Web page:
To use Genesis 3:8 as an example, most of the people who were listening to the public reading of the Scriptures would not have understood the Hebrew, which said, “And they heard the sound of the Lord God as he was walking in the garden.” Rather, they would have understood the Targum, which said, “And they heard the sound of the Word of the Lord God walking in the midst of the garden.” What a difference an extra “word” makes! To speak of the Lord walking in the garden seemed too familiar, too down to earth. So the Targum made an adjustment: It was not the Lord who was walking in the garden, it was the memraʾ (Word) of the Lord! This Word was not just an “it”; this Word was a him. …
[Consider] Genesis 28:20–21, Jacob’s vow. In Hebrew, it reads, “If God will be with me and will watch over me on this journey I am taking and will give me food to eat and clothes to wear so that I return safely to my father’s house, then the Lord will be my God.” The Targum says, “If the Word of the Lord will be with me … then the Word of the Lord will be my God.” The Word of the Lord will be Jacob’s God! And this was read in the synagogues for decades, if not centuries. Week in and week out, the people heard about this walking, talking, creating, saving, delivering Word, this Word who was Jacob’s God.
– Excerpted from Brown, M. L. (2000). Answering Jewish objections to Jesus, Volume 2: Theological objections (14–37). Grand Rapids, MI: Baker Books.
Isn’t that interesting? The ancient Jews didn’t simply take the Scriptures to mean that God, whom no man can see, appeared in His creation to various people doing and saying things. Rather, they understood that this was accomplished through the Word of God – a distinct entity who was also known as the Angel of the Lord, and every bit as divine, powerful and authoritative as God Himself – and they translated the Scripture accordingly. … Which makes total sense when you remember the fact that the word מַלְאַךְ (mal’akh), which is commonly translated “angel” in English, really means “messenger” in Hebrew – and what greater or more effective messenger for the Lord can there be, than the very Message (or Word) of God itself, made alive?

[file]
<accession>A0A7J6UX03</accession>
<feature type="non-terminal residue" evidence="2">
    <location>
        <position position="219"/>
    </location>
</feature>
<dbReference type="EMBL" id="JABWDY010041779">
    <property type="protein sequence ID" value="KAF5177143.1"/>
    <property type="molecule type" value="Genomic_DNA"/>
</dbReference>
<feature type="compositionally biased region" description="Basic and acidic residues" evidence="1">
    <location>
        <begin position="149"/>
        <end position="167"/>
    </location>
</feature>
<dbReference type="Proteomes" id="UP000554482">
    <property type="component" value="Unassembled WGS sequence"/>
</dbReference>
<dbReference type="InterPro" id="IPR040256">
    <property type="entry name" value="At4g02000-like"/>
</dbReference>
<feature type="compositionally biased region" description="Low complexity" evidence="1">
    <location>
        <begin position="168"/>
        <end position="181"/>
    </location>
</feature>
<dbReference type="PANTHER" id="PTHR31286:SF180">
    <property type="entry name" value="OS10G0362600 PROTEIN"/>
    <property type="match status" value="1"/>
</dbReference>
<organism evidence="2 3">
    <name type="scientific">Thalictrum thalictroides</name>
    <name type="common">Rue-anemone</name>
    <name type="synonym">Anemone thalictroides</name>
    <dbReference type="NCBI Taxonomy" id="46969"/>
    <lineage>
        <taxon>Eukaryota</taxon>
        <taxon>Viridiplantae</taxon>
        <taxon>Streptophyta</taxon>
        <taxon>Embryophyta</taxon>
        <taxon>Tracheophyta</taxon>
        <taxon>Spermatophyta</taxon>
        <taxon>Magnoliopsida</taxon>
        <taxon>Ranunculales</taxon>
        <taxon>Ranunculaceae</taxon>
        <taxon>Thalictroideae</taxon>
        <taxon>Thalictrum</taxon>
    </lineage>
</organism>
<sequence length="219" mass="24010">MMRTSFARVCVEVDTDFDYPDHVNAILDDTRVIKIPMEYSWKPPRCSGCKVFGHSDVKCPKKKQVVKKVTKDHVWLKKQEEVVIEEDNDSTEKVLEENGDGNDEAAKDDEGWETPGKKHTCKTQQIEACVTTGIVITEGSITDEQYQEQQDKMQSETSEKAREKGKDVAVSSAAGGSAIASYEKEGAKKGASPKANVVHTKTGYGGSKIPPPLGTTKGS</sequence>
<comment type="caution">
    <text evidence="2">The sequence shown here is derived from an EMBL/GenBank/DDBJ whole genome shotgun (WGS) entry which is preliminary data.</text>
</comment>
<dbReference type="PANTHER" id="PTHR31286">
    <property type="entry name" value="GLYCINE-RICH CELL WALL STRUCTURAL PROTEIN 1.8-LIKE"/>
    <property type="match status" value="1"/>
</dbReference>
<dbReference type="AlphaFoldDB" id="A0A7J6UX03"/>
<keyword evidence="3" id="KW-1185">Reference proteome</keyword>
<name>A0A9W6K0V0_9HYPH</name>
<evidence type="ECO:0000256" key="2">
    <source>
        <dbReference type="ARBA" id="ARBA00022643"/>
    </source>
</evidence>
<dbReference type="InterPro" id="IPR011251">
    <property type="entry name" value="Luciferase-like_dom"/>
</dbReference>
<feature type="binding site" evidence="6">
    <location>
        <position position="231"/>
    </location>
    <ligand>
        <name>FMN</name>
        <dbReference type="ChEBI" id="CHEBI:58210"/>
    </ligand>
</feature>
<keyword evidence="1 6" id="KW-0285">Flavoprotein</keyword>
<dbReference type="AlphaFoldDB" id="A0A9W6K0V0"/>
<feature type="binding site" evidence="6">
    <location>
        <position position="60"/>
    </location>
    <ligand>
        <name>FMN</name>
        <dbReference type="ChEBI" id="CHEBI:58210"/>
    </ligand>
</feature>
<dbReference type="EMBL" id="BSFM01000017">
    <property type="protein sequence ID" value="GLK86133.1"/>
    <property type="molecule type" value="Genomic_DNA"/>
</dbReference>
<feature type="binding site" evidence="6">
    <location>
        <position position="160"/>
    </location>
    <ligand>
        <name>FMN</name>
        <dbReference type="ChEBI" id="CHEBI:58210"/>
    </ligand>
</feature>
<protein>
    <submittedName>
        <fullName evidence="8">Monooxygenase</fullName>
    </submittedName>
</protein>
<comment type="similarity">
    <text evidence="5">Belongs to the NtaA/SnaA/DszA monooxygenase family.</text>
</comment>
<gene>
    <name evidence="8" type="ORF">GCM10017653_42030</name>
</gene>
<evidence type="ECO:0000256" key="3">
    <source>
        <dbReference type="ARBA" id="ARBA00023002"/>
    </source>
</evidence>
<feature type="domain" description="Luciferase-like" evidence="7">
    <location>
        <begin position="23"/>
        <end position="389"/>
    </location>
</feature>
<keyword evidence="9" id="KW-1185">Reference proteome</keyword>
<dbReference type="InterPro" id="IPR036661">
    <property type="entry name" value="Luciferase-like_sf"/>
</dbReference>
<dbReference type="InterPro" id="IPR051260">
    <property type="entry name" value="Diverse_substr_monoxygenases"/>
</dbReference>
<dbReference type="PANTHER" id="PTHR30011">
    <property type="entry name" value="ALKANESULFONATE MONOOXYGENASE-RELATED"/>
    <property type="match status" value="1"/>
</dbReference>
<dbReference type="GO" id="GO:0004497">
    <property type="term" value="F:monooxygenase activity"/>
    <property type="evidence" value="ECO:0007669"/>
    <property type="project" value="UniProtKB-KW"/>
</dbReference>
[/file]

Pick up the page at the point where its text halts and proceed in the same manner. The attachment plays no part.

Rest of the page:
We find further support for this idea when we go on to read Genesis 31:4-16:
So Jacob sent and called Rachel and Leah to the field, to his flock, and said to them, “I see your father’s countenance, that it is not favorable toward me as before; but the God of my father has been with me. And you know that with all my might I have served your father. Yet your father has deceived me and changed my wages ten times, but God did not allow him to hurt me. If he said thus: ‘The speckled shall be your wages,’ then all the flocks bore speckled. And if he said thus: ‘The streaked shall be your wages,’ then all the flocks bore streaked. So God has taken away the livestock of your father and given them to me.
“And it happened, at the time when the flocks conceived, that I lifted my eyes and saw in a dream, and behold, the rams which leaped upon the flocks were streaked, speckled, and gray-spotted. Then the Angel of God spoke to me in a dream, saying, ‘Jacob.’ And I said, ‘Here I am.’ And He said, ‘Lift your eyes now and see, all the rams which leap on the flocks are streaked, speckled, and gray-spotted; for I have seen all that Laban is doing to you. I am the God of Bethel, where you anointed the pillar and where you made a vow to Me. Now arise, get out of this land, and return to the land of your family.’”
Then Rachel and Leah answered and said to him, “Is there still any portion or inheritance for us in our father’s house? Are we not considered strangers by him? For he has sold us, and also completely consumed our money. For all these riches which God has taken from our father are really ours and our children’s; now then, whatever God has said to you, do it.”
Did you see that? Not only is the idea of a divine Word, or Memra, of the Lord present in the targums, but Jacob himself identified the Angel of the Lord as the God of Bethel to whom he made a vow – the same God whom he saw standing at the top of the ladder in his earlier dream in Genesis 28:13! Thus the Angel and the Word are one and the same, and they are God. And Christians believe that the allusion to such a figure in Old Testament Scripture provides strong evidence for the divine personhood and pre-existence of the Son of God – that this Angel, or Word, was really Jesus pre-incarnate: the divine Word who the Bible says was born into human flesh to be the Redeemer of the human race. Which explains why John wrote, “In the beginning was the Word, and the Word was with God, and the Word was God. … And the Word became flesh and dwelt among us, and we beheld His glory” (John 1:1, 14).